Wednesday, July 15, 2009

The thrill of victory, and none of that agony stuff...




If you tire easily of me talking about baseball, this is not a post for you to read.

Wow. What a weekend. If you had told me last week this time that we would have the most exciting baseball weekend ever, I would have wanted to believe you but would have had major doubt. You see, all season long, our little Bandits have practiced hard and continued to get better and better. But it seemed when it came down to the final hour, we would run out of steam or get down on ourselves. But that simply wasn't the case this weekend. Those eleven little men played baseball for three days for a total of seven games, and they never gave in to their competition.

This weekend was nothing short of magical. And I must say that it was incredibly satisfying to watch this group of boys who barely practiced collectively as a team more than twice a week reach such a level of success. You see, six of our boys live in Gardendale (just north of Birmingham) and the other five live just south of Birmingham, equalling a forty minute drive (minus traffic) to get them all together. So much of their practice time was spent split in half. I doubt there are many teams at any age level who are able to maintain such a successful season with this kind of practice schedule.

Our team has had some great disappointments. Our first tournament in the spring was just outside of Atlanta. We loaded up our cars and booked a room for our first two day tournament ever as a team. That Saturday, they played fantastic. But Sunday morning was quite a different story - they seemed dazed and confused. We chalked it up as a huge lesson learned. The boys had to learn how to play two days in a row - that once they went to bed at night, they would have to get up and do it all over again the next morning. Winning your first two games means nothing if you lose your third and have to head home. Another huge disappointment was our trip to Mississippi in May. Two of the top teams would be there, and we felt like it was a great opportunity for us to make a name for ourselves. Again, we struggled with coming out of the gate too fast and not saving any steam for day two. And we loaded up our cars and headed home losers.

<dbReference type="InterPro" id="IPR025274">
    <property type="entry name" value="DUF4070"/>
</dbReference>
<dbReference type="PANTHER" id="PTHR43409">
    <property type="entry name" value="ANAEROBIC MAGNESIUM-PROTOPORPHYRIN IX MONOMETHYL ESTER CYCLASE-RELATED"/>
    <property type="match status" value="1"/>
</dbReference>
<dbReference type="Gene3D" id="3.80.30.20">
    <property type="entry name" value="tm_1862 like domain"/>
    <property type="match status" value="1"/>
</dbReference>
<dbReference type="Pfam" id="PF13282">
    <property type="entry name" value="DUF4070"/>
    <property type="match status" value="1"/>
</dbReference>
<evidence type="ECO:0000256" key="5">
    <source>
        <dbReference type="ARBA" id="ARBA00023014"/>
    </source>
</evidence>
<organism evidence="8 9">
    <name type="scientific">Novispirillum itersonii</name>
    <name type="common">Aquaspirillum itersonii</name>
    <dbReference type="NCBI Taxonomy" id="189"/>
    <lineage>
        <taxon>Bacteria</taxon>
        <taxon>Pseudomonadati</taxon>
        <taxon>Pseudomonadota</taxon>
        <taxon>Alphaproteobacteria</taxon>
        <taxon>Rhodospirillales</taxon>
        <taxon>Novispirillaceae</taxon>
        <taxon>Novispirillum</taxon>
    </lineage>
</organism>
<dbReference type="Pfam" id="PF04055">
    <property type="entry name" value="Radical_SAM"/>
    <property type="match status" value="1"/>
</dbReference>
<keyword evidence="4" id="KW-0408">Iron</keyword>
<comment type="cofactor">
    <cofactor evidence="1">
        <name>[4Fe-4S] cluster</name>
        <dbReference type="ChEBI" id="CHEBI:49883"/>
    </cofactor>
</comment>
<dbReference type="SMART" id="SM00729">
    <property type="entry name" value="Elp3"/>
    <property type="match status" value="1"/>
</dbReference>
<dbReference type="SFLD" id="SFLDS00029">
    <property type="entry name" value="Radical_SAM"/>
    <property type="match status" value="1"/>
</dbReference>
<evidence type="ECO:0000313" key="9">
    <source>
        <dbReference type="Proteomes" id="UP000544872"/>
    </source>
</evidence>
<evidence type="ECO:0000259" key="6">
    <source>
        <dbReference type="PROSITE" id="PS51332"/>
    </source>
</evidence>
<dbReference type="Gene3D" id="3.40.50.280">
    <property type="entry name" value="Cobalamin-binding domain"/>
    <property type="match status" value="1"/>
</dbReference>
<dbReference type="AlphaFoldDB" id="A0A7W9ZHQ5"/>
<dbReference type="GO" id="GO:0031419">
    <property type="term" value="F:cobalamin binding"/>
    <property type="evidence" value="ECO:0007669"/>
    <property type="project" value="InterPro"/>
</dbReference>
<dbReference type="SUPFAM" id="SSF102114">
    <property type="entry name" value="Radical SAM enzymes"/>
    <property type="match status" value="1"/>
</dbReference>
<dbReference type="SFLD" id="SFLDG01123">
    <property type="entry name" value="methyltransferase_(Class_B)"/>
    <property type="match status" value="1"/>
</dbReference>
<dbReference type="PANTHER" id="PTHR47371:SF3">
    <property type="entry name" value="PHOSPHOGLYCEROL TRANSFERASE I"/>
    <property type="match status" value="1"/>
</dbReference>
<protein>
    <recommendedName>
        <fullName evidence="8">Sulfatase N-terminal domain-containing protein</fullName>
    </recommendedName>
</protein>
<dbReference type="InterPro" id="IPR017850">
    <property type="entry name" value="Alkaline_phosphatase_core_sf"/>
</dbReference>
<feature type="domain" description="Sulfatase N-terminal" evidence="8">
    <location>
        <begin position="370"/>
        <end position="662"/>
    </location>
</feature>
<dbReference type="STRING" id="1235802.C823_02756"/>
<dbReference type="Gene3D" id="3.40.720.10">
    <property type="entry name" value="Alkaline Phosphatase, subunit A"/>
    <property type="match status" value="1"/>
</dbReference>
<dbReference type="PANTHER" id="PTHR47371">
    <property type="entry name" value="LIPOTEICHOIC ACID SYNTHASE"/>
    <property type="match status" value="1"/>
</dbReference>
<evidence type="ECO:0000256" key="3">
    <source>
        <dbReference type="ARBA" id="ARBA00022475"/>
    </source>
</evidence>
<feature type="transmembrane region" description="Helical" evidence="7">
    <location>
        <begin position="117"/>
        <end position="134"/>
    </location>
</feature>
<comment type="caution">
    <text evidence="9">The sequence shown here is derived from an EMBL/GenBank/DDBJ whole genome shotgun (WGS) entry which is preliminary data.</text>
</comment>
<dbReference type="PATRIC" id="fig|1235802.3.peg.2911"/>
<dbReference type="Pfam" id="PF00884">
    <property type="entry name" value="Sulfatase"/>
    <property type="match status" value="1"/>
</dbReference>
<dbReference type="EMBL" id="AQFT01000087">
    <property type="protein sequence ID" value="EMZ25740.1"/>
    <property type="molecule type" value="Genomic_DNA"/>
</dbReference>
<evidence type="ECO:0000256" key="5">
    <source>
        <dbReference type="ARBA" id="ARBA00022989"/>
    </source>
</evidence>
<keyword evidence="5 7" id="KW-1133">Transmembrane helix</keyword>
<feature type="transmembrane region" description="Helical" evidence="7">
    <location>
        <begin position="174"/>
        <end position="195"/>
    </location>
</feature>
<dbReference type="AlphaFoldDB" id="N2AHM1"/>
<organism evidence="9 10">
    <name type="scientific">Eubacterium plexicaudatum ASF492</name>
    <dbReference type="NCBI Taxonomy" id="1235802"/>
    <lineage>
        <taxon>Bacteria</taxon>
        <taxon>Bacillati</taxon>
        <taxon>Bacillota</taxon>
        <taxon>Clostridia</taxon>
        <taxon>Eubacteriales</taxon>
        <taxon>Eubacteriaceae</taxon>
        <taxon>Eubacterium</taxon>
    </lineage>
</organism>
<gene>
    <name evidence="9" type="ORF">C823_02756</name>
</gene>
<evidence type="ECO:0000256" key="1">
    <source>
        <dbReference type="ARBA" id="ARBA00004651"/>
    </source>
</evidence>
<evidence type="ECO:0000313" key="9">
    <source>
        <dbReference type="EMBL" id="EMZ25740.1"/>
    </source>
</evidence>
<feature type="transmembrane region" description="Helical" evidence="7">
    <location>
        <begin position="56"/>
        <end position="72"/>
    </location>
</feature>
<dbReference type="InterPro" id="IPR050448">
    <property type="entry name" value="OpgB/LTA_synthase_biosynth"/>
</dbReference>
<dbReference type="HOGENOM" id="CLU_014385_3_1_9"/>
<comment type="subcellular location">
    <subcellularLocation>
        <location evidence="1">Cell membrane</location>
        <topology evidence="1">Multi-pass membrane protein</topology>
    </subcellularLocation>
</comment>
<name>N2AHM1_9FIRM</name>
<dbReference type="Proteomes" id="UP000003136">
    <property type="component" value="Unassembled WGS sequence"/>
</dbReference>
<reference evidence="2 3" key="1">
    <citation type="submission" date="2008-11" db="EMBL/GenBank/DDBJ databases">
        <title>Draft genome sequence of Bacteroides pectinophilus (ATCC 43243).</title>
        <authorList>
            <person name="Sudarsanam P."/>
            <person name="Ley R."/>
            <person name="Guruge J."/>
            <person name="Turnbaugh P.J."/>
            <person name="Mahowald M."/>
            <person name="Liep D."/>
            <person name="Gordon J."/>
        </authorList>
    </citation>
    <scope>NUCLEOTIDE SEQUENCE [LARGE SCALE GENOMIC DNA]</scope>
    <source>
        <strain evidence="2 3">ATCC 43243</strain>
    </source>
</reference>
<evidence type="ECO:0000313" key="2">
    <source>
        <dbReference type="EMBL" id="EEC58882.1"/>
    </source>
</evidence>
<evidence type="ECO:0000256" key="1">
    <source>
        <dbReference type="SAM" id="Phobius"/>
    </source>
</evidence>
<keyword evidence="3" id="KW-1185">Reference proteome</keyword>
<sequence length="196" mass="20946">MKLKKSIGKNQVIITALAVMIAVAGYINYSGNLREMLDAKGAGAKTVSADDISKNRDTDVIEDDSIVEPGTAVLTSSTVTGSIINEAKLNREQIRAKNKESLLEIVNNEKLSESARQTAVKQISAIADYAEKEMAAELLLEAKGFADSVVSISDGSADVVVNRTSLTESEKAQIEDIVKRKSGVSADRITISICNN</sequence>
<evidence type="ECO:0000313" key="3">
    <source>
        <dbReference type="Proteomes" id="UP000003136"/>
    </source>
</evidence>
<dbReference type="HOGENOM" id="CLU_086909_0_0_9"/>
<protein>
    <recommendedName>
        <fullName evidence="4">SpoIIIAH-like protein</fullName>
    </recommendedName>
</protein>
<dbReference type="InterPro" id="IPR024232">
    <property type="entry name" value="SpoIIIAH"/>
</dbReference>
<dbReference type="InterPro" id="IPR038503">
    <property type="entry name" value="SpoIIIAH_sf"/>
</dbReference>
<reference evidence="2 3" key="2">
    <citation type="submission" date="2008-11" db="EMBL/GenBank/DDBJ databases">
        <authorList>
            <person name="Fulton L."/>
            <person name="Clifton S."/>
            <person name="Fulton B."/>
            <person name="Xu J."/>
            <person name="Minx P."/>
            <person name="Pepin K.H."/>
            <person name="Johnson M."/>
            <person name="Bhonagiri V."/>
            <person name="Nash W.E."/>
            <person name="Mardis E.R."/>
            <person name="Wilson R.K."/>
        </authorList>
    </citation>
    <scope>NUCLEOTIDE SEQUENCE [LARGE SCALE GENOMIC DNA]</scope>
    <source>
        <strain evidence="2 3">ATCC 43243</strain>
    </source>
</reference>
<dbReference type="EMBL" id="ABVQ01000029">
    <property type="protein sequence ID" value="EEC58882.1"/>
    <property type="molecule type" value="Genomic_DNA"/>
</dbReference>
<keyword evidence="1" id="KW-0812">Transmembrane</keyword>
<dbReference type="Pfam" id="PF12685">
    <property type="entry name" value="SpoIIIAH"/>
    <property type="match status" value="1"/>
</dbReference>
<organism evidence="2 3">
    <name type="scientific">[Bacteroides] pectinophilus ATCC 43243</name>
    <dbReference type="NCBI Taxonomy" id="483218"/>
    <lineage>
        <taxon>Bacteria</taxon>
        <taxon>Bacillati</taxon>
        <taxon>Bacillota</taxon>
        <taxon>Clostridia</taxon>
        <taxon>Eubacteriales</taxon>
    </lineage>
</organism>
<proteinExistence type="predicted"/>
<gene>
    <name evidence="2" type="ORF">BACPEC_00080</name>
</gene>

But the boys kept on working. No one would believe the way they practiced. You can't imagine the expectations their coaches placed on them. Of course, it was always made into a game - who can do the most push-ups, a running game where the boys try to catch up to and pass the boy in front of them, a little game the boys loved call "Hit or Out." I know in my heart these are the hardest working seven year old boys in the nation. I saw it all... the tears, the bloodied lips and noses, the grass stains from our practice "field of dreams." And all that effort came together during the World Series.

We played seven games, and we won them all. Undefeated in the biggest tournament of their little baseball careers. It was hot. They were exhausted. It was incredibly intense. But nothing could stand in their way... nothing, no one. And they stood alone as the USSSA World Series Champs.

When it came down to the final inning and we knew we had it won (the score was 8 - 1, and we would have the last at bat), our team took the field to defend one last time, I could barely speak. I knew it was about to happen. I had not yet allowed myself to think we could win it all. The emotions began to flow through me, knowing this was a moment I would remember forever - that David and all his friends would remember forever. The pride in all they had accomplished. The satisfaction of knowing everyone who was there now knew how good our little team really is. The joy of the moment - the pure and simple thrill of victory for once without any of that crappy agony stuff I hate so much. And while my mind processed all that info, our team breezed through the first two outs and I watched our second baseman make a diving catch to end the game.

The fans jumped up and down and hugged and stormed the field. We cried. We laughed. We stood speechless as the boys jumped up and down in excitement. I have never felt such excitement in my life as in that moment. I have had great moments of joy and happiness, but never have I had a moment of such intense excitement. It was amazing, and it made every moment spent at a hot practice field swarmed with gnats and mosquitoes, every time I had to soak those white baseball pants for three days and scrub them fifty times, every time I had to eat a nasty ball park hot dog - it made all that worth it just to see the smile of a champ.




2 comments:

Steph said...

CONGRATS!!! Very exciting and definitely lifelong memories...

Erika said...

Yay! That made me cry. How exciting for them!